Consideration of this year’s National Defense Authorization Act comes at a critical time for Yemen, as roughly 16.2 million people in Yemen are at risk of famine. Aid agencies have described Yemen as the worst place in the world to be a child, with the conflict claiming the lives of at least 85,000 children from hunger and disease. The UN warned this year, 400,000 children under the age of 5 could perish from severe acute malnutrition this year without urgent action. The House of Representatives recently passed amendments by Rep. Khanna and Chairman Meeks which respectively seek to end and limit U.S. participation in the war. The text of the Senate NDAA also contains provisions seeking to limit U.S. involvement.
Despite growing pressure from lawmakers, civil society, and Yemeni-American activists against the Saudi blockade of Yemen, during the month of September only 9.5% of Yemen’s fuel needs were allowed to enter the country’s Red Sea ports. While the Biden Administration has promised to end U.S. support for the Saudi-led coalition’s war, and has publicly acknowledged opposition to the blockade, there has been no confirmation that the U.S. has meaningfully pressured Saudi Arabia to lift the blockade nor has the US fully ended support for the Saudi-led coalition. Meanwhile, the world’s worst humanitarian crisis continues in Yemen.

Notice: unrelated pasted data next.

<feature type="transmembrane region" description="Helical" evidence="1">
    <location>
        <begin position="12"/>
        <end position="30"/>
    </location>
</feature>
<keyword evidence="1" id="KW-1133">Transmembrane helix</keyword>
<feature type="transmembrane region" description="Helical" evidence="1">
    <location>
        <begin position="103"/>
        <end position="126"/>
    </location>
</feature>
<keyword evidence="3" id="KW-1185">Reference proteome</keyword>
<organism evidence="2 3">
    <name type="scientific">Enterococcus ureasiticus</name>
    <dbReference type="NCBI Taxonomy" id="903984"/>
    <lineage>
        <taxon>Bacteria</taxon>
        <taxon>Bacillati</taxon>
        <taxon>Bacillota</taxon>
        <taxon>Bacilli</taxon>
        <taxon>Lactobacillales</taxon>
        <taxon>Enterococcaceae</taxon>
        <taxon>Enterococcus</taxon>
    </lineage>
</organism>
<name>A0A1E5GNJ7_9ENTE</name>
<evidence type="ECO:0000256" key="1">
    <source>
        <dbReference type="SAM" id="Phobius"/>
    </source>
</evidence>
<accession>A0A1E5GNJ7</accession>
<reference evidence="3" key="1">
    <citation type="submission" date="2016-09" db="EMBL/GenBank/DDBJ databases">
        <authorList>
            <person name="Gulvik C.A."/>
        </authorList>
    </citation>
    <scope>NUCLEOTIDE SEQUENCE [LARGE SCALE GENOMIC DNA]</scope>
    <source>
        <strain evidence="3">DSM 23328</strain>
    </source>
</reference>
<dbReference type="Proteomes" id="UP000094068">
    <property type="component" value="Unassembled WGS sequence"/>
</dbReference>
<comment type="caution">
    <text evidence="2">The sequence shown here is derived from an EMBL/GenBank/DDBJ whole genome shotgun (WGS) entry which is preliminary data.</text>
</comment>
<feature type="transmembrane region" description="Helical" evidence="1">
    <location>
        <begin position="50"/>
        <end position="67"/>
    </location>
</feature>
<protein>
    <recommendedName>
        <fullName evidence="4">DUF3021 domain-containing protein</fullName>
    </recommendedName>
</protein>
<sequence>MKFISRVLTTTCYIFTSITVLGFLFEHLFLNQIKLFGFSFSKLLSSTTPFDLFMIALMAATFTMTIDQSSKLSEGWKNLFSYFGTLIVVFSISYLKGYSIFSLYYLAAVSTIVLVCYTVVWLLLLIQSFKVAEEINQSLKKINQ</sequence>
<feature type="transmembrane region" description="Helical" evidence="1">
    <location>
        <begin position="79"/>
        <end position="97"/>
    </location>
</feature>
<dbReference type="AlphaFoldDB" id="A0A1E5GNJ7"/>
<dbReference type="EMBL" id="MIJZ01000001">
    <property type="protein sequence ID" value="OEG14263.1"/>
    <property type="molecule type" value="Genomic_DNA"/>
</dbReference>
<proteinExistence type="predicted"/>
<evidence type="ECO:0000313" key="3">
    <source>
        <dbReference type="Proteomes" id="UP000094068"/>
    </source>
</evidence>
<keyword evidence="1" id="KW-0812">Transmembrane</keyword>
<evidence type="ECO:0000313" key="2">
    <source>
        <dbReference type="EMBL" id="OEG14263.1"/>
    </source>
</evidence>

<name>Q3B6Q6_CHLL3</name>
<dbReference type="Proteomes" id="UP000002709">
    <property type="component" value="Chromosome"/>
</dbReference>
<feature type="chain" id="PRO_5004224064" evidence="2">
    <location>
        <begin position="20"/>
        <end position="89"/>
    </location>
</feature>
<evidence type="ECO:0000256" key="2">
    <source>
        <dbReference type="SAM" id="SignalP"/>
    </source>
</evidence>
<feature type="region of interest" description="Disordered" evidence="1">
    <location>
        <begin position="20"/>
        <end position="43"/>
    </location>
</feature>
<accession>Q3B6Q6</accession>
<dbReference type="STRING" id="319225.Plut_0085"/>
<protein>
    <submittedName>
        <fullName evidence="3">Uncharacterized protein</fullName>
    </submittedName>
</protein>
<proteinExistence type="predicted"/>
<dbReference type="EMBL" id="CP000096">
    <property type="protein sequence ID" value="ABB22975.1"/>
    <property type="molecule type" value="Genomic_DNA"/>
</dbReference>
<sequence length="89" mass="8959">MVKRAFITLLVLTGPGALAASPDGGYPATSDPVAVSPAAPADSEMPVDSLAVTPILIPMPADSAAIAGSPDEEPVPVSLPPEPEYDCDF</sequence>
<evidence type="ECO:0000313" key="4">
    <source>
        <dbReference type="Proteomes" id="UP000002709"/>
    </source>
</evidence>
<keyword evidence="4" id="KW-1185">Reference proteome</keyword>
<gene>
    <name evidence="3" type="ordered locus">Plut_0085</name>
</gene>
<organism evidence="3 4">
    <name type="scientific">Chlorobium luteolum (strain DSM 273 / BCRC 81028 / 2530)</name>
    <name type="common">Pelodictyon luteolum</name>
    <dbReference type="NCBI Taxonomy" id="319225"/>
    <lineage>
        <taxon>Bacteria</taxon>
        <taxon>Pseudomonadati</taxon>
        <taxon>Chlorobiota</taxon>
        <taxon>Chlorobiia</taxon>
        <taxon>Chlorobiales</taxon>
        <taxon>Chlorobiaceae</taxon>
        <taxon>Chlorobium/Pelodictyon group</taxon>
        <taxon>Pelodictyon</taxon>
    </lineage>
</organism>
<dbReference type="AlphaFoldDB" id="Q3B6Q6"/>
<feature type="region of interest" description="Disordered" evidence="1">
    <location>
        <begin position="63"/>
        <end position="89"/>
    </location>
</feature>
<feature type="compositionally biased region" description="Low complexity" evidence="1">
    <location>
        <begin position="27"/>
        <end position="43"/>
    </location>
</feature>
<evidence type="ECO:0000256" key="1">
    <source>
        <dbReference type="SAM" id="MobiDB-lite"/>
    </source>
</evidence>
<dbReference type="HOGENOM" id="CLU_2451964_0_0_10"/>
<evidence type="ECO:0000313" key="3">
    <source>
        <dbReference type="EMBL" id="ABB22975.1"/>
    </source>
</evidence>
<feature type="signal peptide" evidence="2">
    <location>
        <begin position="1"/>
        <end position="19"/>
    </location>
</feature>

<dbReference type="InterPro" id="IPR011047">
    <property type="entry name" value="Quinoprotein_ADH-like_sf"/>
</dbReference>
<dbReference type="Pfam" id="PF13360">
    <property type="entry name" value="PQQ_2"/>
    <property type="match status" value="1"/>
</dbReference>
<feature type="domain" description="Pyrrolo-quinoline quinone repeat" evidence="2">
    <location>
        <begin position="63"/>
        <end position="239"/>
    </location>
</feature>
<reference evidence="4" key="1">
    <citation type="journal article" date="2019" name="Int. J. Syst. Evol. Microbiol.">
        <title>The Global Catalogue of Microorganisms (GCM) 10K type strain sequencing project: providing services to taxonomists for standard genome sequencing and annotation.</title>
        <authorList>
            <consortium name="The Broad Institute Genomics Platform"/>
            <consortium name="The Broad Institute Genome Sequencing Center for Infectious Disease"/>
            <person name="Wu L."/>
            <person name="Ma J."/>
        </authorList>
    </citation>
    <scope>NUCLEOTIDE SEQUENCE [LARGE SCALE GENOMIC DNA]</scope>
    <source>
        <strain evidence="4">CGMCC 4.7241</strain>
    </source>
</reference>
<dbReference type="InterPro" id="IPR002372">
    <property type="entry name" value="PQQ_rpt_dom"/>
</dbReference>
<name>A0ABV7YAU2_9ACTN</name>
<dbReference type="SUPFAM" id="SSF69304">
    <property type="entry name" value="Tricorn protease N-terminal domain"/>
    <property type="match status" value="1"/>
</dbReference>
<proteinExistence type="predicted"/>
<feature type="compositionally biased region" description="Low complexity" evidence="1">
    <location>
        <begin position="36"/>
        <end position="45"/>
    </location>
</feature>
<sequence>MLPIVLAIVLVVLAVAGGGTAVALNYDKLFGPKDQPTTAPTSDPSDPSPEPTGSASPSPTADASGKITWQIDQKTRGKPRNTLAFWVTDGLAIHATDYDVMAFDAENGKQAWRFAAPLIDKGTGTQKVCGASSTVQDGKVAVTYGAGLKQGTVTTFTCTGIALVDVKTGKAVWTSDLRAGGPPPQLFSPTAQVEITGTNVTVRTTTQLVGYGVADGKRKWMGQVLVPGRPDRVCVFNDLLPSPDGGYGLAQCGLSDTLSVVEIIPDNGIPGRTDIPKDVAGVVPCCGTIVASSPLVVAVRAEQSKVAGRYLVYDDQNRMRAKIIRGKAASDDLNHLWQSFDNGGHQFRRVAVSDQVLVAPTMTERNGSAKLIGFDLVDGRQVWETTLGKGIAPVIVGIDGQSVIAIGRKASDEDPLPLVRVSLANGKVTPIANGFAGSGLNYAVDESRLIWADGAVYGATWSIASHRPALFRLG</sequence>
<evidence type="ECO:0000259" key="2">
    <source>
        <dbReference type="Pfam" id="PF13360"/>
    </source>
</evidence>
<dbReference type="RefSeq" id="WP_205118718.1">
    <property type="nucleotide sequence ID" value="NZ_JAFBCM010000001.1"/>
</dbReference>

For this event, panelists will: offer updates on the blockade, ongoing humanitarian crisis, and the U.S.’s role; highlight stories from the ground in Yemen; offer perspectives on what role Congress can play in ending U.S. involvement in the war and blockade, including analysis of provisions in the NDAA.
The event will take place on Tuesday, October 26, at 3 pm ET.